The study population included second-year medical students at the end of their third semester of pre-clerkship training. These students have already received three semesters of flipped-classroom style ultrasound curriculum incorporated into a pass–fail course during their preclinical curriculum. The flipped-classroom ultrasound curriculum included small group instruction and hands-on training sessions that were interspersed during their preclinical training. All students who participated in the course passed and there was no objective assessment as there were no prior OSCEs in the curriculum prior to this pilot. Students were informed of the OSCE topics being assessed a week prior via email. No additional details or checklists were provided.

OSCE examination content and administration

The OSCE contained three main modules: cardiac, pulmonary, and inferior vena cava. These modules were chosen as core essentials for all students, regardless of future specialty. Students had 30 min to complete 40 tasks consisting of professionalism, proper introductions and hand washing, technical and diagnostic sonography skills such as imaging indication, probe selection, image acquisition, interpretation, pathology identification, troubleshooting techniques, and imaging ergonomics were evaluated. Within the pathology identification section there were six critical diagnoses including pericardial effusion, right heart strain, decreased ejection fraction, pneumothorax, b-lines, and pleural effusion. To reduce content leak and to preserve time, feedback was withheld during this pilot OSCE.

The OSCE was conducted on standardized patients (SPs). Video clips displayed on tablets or laptops were interspersed throughout the exam to display pathological images for some of the checklist items. The exam was administered with the assistance of ultrasound faculty, fellows, and trained ultrasound teacher’s assistants (TAs). TAs are fourth year medical students with a particular interest in ultrasound that help teach throughout the year. The TA program was started in 2019 prior to this pilot and have helped with small group instruction in the pre-existing ultrasound curriculum. All TAs have already completed the classroom portion of the already existing ultrasound curriculum, a 60-min TA training session at the beginning of the academic year, and a 30-min training session on OSCE administration. They were also given an examiner guide that described criteria for grading which was also available during the exam.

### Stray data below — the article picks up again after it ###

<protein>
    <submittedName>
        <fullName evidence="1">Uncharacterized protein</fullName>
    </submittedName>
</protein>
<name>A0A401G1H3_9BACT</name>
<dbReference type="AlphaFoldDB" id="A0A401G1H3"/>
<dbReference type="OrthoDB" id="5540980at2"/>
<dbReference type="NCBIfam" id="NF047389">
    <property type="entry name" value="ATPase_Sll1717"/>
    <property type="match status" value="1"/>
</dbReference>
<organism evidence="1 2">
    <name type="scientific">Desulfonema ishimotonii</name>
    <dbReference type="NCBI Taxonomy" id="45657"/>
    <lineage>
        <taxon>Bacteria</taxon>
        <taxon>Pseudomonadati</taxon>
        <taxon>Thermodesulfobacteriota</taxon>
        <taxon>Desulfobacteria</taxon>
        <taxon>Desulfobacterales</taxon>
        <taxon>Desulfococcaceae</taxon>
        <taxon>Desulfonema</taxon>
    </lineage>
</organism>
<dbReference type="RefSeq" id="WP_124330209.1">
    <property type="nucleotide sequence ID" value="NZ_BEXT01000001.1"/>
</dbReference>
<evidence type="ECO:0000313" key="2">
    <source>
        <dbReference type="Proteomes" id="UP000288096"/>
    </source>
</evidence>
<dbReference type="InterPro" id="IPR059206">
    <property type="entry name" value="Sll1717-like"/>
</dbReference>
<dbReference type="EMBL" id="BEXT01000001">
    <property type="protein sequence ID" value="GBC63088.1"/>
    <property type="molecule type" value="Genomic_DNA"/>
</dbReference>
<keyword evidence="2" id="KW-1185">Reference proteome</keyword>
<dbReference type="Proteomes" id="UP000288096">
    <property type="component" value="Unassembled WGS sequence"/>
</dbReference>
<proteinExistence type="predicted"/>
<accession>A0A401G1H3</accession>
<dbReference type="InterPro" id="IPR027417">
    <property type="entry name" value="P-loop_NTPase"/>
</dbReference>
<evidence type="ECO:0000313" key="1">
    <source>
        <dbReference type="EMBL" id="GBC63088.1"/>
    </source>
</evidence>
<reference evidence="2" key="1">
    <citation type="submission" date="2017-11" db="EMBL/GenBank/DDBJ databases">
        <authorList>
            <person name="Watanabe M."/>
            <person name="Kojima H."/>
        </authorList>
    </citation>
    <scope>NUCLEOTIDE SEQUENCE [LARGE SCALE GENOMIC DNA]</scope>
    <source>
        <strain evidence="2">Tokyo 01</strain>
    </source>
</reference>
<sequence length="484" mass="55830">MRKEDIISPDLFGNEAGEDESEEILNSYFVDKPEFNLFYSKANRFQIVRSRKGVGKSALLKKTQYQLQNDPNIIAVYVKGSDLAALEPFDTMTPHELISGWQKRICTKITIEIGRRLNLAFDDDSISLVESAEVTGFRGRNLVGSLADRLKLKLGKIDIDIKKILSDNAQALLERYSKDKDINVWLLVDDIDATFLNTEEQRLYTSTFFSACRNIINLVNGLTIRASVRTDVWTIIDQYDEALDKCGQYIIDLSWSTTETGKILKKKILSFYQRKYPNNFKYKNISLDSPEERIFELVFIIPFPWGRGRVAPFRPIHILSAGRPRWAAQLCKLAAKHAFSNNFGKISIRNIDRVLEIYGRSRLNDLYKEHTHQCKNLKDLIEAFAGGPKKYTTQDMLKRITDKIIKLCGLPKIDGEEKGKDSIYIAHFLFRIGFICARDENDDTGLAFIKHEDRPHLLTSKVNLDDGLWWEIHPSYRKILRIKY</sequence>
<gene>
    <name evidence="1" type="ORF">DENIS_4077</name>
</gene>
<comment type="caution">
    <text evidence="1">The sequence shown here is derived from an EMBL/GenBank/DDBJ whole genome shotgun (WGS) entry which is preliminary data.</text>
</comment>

Students in the preclinical bootcamp were divided into two sessions, early and late, over 4 days to accommodate the number of participants. Students examined in the later session participated in ultrasound image review and didactics prior to their OSCEs; earlier examinees participated in ultrasound image review and didactics after completing their OSCEs. The OSCE session was a scheduled one-on-one examiner to examinee encounter. A minimum of five TAs and five SPs were required to administer the exam.

Measurements and data analysis